Hebrew media roundup: Ehud Barak fires back, while the search for someone to replace him continues; Yedioth: Government was blackmailed by high-ranking official
> Defense Minister Barak fires back at the Labor insurrection against his leadership (more on the move against Barak here). In their desperate search for a candidate to replace Barak, some MKs are mulling [Heb] a bill that would shorten the “cooling-off” period and allow the outgoing chief of staff, Gabi Ashkenazi, to compete in the next elections As Labor’s head. Ashkenazi became Barak’s bitter rival when the two fell out over the appointment of Ashkenazi’s successor, Yoav Galant.
Galant, in turn, was also attacked [Heb] by a Likud minister, over accusations that he illegally took over state land.
> The Israeli government paid [Heb] millions of dollars to a former high-ranking official, who stole secret documents (including lists of secret agents) and blackmailed the government by threatening their publication. This affair is especially disconcerting in light of the current prosecution of a former conscripted soldier, Anat Kam, who leaked documents which proved the IDF was engaged in illegal assassinations.
> The government has transferred, secretively and without tender, dozens of real estate assets in Palestinian East Jerusalem to far-right Jewish non-profits.
> Israel is ranked 15th in the world in the UN Human Development Index. The ranking, of course, excludes millions of disenfranchised Palestinians living under Israeli rule in the West Bank and Gaza, for almost half a century now.
The Columnists’ Corner: Netanyahu Must Still Deal with Obama
> Every weekend, the roundup brings you a summary of what the four newspapers’ major columnists have to say.
> Nahum Barnea (Yedioth) uses his column to break the story (mentioned in the headlines) about the former official who blackmailed the government in exchange for withholding publication of classified materials he stole. Aside from that, Barnea points out that after the mid-term defeat, Obama will still be Netanyahu’s counterpart, and not the more favorable Republican legislators. He also profiles a Bedouin Israeli: veteran, Zionist, polygamist and enthusiastic supporter of Foreign Minister Lieberman (Yisrael Beitenu). Barnea’s ton is favorable, and his interview is shallower, less critical than usual.
> Yossi Verter (Ha’aretz) covers a storm in a tea cup, which is nonetheless indicative of broader trends: Netanyahu’s ridiculously epic and zigzagging struggle to prevent one of his own supporters from being appointed as chair of the Knesset Economics Committee. This is a classic Netanyahu story: obsession with control of the media (an issue the committee handles), paranoia (not trusting one of his own supporters for frivolous reasons) and self-destructiveness (alienating backers, appearing corrupt and undemocratic). He also covers the story (mentioned in the headlines) regarding the incoming Chief of Staff, Yoav Galant, accused of illegally taking over state lands.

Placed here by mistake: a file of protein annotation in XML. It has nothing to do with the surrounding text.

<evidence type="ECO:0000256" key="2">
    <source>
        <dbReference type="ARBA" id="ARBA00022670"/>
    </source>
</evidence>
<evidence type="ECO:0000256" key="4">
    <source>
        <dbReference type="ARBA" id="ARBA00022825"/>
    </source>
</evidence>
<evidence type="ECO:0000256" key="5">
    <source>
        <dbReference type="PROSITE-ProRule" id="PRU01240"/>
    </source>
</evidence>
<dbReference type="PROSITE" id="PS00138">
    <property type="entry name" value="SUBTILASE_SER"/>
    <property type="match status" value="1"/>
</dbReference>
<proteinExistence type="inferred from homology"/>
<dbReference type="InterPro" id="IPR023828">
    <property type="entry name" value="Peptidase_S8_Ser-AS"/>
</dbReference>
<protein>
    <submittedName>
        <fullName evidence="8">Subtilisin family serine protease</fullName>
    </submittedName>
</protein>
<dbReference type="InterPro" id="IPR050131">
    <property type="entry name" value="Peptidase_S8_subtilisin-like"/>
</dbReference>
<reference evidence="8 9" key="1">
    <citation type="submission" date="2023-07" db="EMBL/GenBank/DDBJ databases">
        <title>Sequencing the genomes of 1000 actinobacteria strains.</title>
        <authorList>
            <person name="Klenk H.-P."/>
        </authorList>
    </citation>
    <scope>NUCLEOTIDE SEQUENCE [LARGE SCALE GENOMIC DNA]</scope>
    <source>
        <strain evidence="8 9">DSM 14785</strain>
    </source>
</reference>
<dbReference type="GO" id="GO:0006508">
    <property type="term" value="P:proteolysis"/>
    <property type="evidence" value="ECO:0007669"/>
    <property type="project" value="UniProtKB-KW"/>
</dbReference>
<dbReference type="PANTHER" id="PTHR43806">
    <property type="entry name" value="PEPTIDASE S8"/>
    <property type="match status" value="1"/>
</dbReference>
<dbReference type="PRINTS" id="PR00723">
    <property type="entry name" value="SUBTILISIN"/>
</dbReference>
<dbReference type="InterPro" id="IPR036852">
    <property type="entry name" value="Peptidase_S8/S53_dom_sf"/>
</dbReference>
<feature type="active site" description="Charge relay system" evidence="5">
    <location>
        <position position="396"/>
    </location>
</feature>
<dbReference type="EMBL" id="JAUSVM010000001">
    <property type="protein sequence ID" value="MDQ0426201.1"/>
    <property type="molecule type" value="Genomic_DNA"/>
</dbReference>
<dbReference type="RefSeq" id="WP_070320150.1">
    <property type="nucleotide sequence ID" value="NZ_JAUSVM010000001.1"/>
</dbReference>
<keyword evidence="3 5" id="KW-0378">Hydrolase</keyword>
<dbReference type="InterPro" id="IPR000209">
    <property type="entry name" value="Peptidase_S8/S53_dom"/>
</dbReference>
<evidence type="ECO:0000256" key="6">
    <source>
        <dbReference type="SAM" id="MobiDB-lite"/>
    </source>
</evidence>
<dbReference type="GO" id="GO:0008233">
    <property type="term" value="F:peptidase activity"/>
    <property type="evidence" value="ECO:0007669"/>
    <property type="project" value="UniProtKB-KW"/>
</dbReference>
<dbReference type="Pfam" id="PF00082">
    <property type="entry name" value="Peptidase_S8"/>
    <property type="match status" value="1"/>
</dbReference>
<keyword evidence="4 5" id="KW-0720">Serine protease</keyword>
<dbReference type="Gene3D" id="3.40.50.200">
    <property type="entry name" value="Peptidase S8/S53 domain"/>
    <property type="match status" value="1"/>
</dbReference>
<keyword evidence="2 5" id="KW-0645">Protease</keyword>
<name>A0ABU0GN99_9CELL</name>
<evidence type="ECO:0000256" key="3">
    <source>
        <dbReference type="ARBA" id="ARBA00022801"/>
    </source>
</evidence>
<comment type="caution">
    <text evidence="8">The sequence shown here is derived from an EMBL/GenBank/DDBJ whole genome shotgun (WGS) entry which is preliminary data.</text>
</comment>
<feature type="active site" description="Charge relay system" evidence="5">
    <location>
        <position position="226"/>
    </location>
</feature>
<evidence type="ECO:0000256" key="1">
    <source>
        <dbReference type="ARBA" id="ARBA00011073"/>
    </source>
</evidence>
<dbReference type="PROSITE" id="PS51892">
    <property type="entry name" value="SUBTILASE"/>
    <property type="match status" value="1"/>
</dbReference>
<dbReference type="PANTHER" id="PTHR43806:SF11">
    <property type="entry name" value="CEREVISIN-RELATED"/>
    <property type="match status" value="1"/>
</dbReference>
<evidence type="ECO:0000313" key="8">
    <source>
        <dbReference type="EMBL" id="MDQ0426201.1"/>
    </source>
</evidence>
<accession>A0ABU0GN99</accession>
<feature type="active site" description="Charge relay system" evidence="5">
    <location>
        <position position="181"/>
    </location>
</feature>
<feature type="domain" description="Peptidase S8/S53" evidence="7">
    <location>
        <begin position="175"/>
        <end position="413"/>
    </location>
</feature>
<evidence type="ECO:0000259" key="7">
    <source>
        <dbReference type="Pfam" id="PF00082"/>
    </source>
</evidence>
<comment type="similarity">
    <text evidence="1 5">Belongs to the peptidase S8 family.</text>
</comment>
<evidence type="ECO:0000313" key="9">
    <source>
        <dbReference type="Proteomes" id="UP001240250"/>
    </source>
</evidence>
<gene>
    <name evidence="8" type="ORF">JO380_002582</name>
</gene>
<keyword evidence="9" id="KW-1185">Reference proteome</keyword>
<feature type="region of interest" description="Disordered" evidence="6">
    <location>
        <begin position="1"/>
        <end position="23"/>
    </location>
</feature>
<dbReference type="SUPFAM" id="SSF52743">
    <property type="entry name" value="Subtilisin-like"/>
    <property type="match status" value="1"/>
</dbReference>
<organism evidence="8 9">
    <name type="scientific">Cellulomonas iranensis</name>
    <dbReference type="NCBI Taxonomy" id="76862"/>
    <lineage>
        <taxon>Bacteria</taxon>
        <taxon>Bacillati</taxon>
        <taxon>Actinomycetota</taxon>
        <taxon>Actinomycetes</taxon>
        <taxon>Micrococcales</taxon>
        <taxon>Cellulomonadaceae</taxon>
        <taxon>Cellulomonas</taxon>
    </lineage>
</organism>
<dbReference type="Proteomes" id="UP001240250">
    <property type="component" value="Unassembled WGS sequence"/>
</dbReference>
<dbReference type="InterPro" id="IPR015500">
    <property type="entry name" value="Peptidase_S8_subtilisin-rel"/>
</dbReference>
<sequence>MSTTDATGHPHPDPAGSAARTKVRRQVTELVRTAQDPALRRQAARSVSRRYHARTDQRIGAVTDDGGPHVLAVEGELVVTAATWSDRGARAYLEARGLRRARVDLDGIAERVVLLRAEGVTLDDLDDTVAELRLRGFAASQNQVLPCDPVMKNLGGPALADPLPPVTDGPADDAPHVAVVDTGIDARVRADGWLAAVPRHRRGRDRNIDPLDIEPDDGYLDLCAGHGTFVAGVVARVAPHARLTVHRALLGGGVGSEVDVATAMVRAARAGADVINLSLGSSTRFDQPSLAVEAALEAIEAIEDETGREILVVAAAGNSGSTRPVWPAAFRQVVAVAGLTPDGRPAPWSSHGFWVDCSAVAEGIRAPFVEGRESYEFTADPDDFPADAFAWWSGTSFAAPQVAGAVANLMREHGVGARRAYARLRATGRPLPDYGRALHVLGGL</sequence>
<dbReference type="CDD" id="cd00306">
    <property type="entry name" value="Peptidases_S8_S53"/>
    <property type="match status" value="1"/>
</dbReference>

> Dan Margalit (Yisrael Hayom) bashes [Heb] Barak for his political skills, or lack thereof, but praises him for statesmanship (the withdrawal from Lebanon, even negotiations with Palestinians). The columnist believes Barak’s membership in the cabinet is good for Israel, because of it moderates the government’s image abroad. Noting Barak’s good relationship with Netanyahu, Margalit quotes a source close to the Prime Minister as saying that “Bibi [Netanyahu] is now politically to the left of Rabin [Netanyahu’s former rival, assassinated in 1995 for negotiations with the Palestinians that Netanyahu opposed at the time]”. Netanyahu, and the government he leads, are torn between those who believe that the secession of terrorism compels Israeli concessions, and those who argue that the Palestinians aim to destroy Israel through negotiations, and therefore demand recognition of a Jewish state as a precondition. Finally, Margalit ominously suggests that “someone should convince” Avner Cohen, an Israeli American scholar, to stop arguing that Israel should forsake its policy of nuclear ambiguity.
> Ben Caspit (Ma’ariv) makes the predictable point that Labor’s troubles stem from its leaders’ addiction to their minister’s seats. He believes that Obama, unlike Netanyahu, is capable of learning from his political troubles and rebounding, including a renewed involvement in the Middle East. Netanyahu is willing to consider another, even more partial, settlement “freeze”. But the point of the whole exercise would be to use the time to decide on the borders of a future Palestine, and Netanyahu is too afraid to do that. The settlers are planning a major political campaign building on that weakness.
The Sidelines: You have No Right to an Attorney
> A meeting between a “security prisoner” (i.e. mostly Palestinians suspected or convicted of terrorism) and an attorney could be postponed [Heb] for up to a year, according to a new bill before the Knesset.
> The names of IDF checkpoints in the West Bank have been changed [Heb] from Arab names to Hebrew names, in order to “make clear to Palestinians that the checkpoint is under Israeli control, and to soldiers that they are not protecting a Palestinian area, but an Israeli area.”
> The Ministry of Science, headed by a minister from a national-religious party, is funding courses about the link between science and Halakha (Jewish religious doctrine).
The Bottom Lines: Besieged by Bigots
> A harassment and intimidation campaign is being conducted against the Jewish mayor of Safed, who supports the opening of a medical school in the city, where Arab students could attend.
> A similar campaign, against the Judge Advocate General, for his decision to prosecute soldiers who committed serious offences against Palestinians, is being led by an extremist settler group.
> A far-right American organization, which supports settlers, has also provided aid for IDF units operating in the West Bank.